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One thing that bothered me was that although it was showing 12.4v it wouldn't take more than 20 amps in the bulk phase and went to accept and float in a couple of hours. And after this I let it rest for 24 hours ( luckily we're not living on the boat yet and can do this) and it only showed 12.6v. My concern is that I seem to have lost about half my capacity.
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Old 16-12-2008, 14:38   #9
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Rick, how do you determine that you have lost half of your capacity? I don't understand that. 12.6 for a battery at rest, being off charge for some time, after being charged for only a couple of hours, again sounds about normal.
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Old 16-12-2008, 15:24   #10
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I have a 100 amp charger. Why won't it take more than 20 amps in the bulk phase when it was reading 12.4. This is a 400 amp bank. Forgot to say I let it charge for 24 hours before letting it rest for 24.
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Old 16-12-2008, 15:27   #11
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So your concern is your battery charger output and not your battery capacity?
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Old 16-12-2008, 15:35   #12
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"Had some problems last season when the alternator went crazy (actually a regulator problem) and put out over 16v for a while. "
16V will boil out some electrolyte from most AGMs (Concorde/Lifeline is, I think, the only maker to even recommend a 15V+ equalizing charge for AGMs) and once it has boiled out--it is gone forever.
12.4V is still not bad, 12.6 is typically considered 100% and 12.4 would be an 80% charge. Not bad after six months on the hard without attention.

Checking the instruments (Link system, multimeter, whatever) for calibration is also a good idea--when you are talking about tenths of a volt, they often drift and need to be verified with a calibration source or routine from time to time.
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Old 16-12-2008, 15:55   #13
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Thanks everyone, my brain's gone, must be the rum and I haven't even got the boat in the water yet. I thought a full charge was over 13v. Just saved myself $800. Will spend it on rum.
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Old 16-12-2008, 16:16   #14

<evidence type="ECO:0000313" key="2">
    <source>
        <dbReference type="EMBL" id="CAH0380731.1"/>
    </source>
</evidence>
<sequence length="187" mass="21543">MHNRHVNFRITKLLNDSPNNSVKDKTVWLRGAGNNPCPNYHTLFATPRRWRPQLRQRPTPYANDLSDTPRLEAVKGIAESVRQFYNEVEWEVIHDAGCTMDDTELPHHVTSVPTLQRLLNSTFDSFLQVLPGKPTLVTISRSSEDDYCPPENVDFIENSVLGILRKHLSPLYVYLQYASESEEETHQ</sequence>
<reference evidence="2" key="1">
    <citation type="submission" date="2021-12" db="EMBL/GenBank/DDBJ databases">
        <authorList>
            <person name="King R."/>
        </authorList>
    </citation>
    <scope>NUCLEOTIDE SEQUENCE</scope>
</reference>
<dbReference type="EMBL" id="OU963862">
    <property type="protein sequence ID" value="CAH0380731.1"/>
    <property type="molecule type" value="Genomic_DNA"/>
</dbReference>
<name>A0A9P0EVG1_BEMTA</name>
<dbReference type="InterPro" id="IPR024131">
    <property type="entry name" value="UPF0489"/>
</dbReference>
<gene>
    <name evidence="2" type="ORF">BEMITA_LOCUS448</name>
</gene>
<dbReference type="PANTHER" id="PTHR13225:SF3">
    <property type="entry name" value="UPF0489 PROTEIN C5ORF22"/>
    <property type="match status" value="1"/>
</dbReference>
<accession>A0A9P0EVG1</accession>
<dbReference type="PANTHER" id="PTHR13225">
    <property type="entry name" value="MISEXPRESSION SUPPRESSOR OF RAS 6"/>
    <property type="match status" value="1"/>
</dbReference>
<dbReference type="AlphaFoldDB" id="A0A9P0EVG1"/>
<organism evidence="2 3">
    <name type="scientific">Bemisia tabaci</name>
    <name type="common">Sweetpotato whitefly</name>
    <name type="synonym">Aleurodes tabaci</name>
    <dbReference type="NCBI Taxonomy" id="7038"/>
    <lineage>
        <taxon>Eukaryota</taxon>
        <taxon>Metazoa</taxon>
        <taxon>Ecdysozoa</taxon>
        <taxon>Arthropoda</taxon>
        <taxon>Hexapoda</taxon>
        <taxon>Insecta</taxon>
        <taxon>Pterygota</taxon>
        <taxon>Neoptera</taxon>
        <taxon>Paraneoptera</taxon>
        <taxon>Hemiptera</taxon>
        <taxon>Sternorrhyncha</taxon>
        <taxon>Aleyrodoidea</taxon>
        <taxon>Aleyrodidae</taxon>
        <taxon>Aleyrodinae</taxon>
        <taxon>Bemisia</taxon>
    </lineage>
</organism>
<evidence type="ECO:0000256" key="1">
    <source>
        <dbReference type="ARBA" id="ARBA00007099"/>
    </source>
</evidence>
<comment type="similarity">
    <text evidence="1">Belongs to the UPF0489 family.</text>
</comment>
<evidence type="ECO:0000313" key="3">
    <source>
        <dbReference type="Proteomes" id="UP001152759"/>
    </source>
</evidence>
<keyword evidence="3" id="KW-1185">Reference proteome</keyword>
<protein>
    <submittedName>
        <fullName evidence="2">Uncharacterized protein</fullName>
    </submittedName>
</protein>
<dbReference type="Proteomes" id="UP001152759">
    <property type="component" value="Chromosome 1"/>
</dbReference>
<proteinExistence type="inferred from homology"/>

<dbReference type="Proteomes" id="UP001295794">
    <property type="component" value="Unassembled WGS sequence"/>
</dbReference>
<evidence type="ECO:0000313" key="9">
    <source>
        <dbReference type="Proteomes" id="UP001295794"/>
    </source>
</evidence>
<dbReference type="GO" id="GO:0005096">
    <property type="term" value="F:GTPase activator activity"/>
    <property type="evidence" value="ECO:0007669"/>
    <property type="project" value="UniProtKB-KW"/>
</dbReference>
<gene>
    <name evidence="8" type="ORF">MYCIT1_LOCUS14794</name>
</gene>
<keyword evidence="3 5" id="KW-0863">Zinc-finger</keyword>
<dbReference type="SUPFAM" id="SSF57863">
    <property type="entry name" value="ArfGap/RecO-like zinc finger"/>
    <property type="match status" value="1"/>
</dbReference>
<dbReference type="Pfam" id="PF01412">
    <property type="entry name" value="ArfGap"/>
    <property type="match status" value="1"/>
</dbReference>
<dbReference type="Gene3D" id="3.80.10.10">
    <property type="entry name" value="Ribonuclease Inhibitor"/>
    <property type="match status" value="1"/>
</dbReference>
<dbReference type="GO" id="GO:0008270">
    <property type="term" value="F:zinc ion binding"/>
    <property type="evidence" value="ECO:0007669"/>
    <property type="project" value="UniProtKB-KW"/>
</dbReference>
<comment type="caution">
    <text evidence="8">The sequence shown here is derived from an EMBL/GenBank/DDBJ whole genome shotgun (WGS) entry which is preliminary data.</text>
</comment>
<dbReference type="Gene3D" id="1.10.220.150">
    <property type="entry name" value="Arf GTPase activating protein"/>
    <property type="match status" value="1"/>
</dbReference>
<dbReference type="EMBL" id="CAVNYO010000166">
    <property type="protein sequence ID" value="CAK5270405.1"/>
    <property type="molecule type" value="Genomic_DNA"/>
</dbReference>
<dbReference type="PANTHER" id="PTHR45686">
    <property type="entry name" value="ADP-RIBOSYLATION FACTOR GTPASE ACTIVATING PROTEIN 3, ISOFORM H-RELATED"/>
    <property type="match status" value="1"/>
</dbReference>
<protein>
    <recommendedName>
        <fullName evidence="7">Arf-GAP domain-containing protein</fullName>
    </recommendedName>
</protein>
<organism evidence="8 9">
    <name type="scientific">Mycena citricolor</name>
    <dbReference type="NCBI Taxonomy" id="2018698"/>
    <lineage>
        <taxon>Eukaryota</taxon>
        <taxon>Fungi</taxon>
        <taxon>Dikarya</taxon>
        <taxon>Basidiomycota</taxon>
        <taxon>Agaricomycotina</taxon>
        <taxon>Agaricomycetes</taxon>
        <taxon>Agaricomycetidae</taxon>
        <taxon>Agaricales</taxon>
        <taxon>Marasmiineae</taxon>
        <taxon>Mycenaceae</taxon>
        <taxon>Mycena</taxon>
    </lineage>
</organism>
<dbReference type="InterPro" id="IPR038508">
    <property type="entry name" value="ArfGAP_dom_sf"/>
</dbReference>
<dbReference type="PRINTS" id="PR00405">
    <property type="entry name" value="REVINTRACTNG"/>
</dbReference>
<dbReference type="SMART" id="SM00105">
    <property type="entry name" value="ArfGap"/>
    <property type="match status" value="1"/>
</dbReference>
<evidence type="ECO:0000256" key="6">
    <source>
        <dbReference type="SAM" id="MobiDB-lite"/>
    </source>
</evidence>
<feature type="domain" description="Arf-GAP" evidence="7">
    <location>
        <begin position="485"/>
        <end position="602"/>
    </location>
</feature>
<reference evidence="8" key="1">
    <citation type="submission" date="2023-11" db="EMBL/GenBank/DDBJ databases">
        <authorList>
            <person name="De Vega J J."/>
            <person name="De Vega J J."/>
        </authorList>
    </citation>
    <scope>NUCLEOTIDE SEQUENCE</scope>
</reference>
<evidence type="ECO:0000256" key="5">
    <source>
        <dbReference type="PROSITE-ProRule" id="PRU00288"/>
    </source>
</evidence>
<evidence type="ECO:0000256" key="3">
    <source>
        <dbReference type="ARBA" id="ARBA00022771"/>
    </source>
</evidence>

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Glad you figured it out before spending the dollars.
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Old 16-12-2008, 17:21   #15
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Rick,
I would take the time to read the lifeline battery link that Gord supplied. An excerpt from that manual follows:
"The most efficient method of charging Lifeline® AGM batteries is to use a 3 stage charging profile. In the first stage, a constant current is applied until the voltage reaches a pre-set limit.


The first stage is often called the
Bulk charging stage. In the second stage, the voltage is held constant at the same pre-set limit until the charging current tapers to a very low value, at which point the battery is fully charged.
The second stage is often called the Absorption charging stage. A voltage limit of 14.40 volts ± 0.06 volts (7.20 ± 0.03 volt for a 6 volt battery) should be used when the battery temperature is 77°F (25°C). The battery is fully charged when the current drops below 0.5% of the battery’s rated capacity (0.5A for a 100Ah battery).
In the third stage, the charging voltage is reduced to a lower value that minimizes the amount of overcharge, while maintaining the battery at 100% state of charge. This third stage is often called the Float charging stage. A float voltage of 13.26 ± 0.06 volts (6.63 ± 0.03 volts for a 6 volt battery) should be used when the battery temperature is 77°F (25°C). The charging voltages at other temperatures can be determined from the following table"

The voltages stated above are far higher (a full 2 volts) than those reported by you. They give a procedure for equalizing the AGMs. If they were my batteries, I would be planning that now.